The mood in Tunisia was tense after Ramadan, a month after 38 tourists were killed in the beach resort of Sousse at the end of June. Key buildings on the capital’s main boulevard, Habib Bourguiba Avenue, including the Ministry of Interior, were surrounded with barbed wire and conspicuous police protection. Parliament had just passed a counter-terrorism law criticized by local and international human rights associations for granting extraordinary powers to security agencies.

It is still possible to glimpse the euphoria of the 2011 revolt that toppled President Zine El Abidine Ben Ali. Bourguiba Avenue and other locales bustle with activity—demonstrations and political meetings at which Tunisians mingle with Libyans and other foreigners. Yet there are dark clouds on the horizon.

There are undoubted signs of improvement in formal political life: two parliamentary elections, in 2011 and 2014; a new constitution with nearly full support from an otherwise divided constituent assembly; the election of a new president in December 2014; a law allowing, at least until passage of the counter-terrorism law, almost total freedom of association; and soon, for the first time in Tunisian history, the creation of a constitutional court meant to give credence to the notion of separation of powers. Tunisia is governed by an alliance between a large secularist coalition, Nida’ Tunis, and the Islamist party Ennahda. The former won the election in October 2014 (with 37 percent of the popular vote), but did not have enough seats to govern on its own. While some see the resulting coalition as a guarantee that radical wings on both sides will neutralize each other, thus avoiding a return to a one-party system, one astute commentator described it as a “rotten compromise.” [1] It has, among other problems, widened the generation gap between political leaders and youths who feel further alienated from politics by the seemingly unnatural alliance. This sentiment is strong, for instance, among young Islamist militants active in newly founded charitable associations. [2]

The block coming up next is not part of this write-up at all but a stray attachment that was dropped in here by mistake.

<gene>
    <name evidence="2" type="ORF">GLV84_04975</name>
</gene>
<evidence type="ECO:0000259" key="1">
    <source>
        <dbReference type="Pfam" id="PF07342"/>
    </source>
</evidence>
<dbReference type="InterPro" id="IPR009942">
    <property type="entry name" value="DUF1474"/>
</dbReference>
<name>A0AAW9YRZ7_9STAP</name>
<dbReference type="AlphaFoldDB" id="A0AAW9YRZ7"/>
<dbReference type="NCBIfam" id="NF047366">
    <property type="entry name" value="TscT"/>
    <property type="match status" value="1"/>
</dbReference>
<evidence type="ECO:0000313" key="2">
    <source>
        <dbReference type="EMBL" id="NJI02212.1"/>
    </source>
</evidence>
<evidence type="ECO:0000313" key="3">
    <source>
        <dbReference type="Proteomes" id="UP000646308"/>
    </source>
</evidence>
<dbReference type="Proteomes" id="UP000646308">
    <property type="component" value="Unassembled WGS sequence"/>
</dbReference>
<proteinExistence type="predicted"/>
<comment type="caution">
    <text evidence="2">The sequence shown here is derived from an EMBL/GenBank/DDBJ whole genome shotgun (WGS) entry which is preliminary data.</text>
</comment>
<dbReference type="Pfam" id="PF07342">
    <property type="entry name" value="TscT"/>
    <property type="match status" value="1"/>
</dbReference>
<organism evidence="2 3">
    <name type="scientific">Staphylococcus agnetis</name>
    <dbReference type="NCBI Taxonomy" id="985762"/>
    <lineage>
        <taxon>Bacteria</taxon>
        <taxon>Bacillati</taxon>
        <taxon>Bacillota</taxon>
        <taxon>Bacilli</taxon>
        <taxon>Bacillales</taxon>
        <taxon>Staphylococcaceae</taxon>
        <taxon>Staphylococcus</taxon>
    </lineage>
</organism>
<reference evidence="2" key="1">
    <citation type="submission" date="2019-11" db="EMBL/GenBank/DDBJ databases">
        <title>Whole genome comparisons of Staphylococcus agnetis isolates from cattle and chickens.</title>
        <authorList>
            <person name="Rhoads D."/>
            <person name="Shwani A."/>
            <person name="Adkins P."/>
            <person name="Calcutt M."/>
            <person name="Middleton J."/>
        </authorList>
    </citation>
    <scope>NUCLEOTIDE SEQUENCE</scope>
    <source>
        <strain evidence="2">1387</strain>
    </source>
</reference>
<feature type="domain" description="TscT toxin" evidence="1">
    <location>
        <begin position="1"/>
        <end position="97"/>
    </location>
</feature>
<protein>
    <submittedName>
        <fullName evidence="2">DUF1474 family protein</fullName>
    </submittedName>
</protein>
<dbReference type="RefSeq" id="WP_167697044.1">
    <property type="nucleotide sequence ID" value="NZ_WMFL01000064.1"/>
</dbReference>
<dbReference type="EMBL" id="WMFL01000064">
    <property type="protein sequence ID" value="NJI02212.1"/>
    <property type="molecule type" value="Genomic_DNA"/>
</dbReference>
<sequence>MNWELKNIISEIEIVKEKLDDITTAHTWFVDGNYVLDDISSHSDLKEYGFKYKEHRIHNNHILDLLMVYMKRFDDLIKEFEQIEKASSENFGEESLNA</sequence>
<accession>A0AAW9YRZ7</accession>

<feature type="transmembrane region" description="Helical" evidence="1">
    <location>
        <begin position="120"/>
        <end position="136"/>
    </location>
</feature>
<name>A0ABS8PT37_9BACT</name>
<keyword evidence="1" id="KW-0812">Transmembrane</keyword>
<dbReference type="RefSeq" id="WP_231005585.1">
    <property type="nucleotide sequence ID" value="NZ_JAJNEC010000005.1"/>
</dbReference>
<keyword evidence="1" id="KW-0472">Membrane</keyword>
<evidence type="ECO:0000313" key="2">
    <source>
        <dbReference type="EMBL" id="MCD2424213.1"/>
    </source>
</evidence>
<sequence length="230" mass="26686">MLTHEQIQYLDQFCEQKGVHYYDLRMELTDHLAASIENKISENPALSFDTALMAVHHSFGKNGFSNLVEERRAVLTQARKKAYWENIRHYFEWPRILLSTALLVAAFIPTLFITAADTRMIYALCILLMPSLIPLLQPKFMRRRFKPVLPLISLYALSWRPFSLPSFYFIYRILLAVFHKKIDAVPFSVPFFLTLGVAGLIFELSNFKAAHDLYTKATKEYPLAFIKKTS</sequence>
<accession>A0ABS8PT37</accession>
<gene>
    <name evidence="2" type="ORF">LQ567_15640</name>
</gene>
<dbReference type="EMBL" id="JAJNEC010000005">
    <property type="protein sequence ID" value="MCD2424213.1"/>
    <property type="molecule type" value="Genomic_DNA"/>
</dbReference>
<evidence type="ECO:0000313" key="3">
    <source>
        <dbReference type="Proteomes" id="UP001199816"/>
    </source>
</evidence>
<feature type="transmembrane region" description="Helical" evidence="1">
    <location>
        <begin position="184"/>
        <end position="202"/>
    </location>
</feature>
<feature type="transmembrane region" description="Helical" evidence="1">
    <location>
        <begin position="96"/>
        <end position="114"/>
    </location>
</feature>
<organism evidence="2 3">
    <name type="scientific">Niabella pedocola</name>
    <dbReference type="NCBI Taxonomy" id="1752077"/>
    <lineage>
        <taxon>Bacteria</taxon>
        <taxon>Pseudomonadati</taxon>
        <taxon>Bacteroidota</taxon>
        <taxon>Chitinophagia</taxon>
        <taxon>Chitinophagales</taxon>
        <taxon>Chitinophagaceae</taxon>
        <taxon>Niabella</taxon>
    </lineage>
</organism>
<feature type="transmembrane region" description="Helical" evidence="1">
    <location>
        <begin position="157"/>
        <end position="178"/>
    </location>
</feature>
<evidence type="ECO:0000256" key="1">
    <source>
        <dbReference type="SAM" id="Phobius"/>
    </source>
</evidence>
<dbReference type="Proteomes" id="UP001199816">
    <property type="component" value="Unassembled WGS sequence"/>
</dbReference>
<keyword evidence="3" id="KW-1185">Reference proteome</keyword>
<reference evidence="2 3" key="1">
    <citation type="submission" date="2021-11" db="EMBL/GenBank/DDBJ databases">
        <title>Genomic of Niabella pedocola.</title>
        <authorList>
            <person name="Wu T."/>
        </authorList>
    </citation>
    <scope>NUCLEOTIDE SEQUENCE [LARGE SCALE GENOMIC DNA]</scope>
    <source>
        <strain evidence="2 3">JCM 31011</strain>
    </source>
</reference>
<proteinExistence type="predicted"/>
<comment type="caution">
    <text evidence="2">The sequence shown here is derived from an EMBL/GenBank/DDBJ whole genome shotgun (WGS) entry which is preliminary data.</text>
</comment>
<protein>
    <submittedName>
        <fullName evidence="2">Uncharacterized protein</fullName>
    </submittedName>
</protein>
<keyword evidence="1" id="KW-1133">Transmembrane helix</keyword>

Tunisian youths were hailed as heroes for their creative, front-row engagement in the 2011 uprising. But they are paying a heavy price amidst the political volatility and economic gloom in the aftermath. It can be misleading to think of youths as a given age group, though the range 18-34 is frequently used. Youths are better conceived as all those who are semi-autonomous, that is, striving for economic and social independence but still closely tied to family elders. [3] Understanding youths as a group with a tormented relationship with authority figures helps to make sense of headlines that Tunisia has supplied the largest number of volunteers to the Islamic State in Iraq and Syria, or ISIS. It is estimated that 3,000 persons left Tunisia in 2014 to join ISIS.

The economy has been ailing since the latter years of Ben Ali’s rule, and remains very much dependent on European economic performance. The new wave of politicians has struggled to clean up corruption and alleviate high unemployment.

And there is what seems to be the mounting storm of ISIS. The jihadi extremists have established a firm footing in neighboring Libya, first in the east, near Derna, and, over the summer, not far from the capital, Tripoli. As elsewhere, the ISIS militants thrive in a place with no functioning state and a gray economy. The smuggling routes between Libya and Tunisia carry everything from sub-Saharan African or Middle Eastern refugees heading toward Italy to weapons, drugs and such mundane goods as gas and powdered milk. [4]

How the threads interweave is evident in the story of the 23-year old Tunisian man who carried out the killings in Sousse, and apparently, was trained in Libya. Many have interpreted the attacks, claimed by ISIS, as an attempt to reverse Tunisia’s democratic steps forward. The Tunisian government hastened not only to pass the counter-terrorism law, but also to renew the state of emergency and build a sand wall along the Libyan border. Such barriers have been ineffective in the past and, in this case, Tunisians living on the border perceived the measures as interference from the capital in the regular trade on which they rely.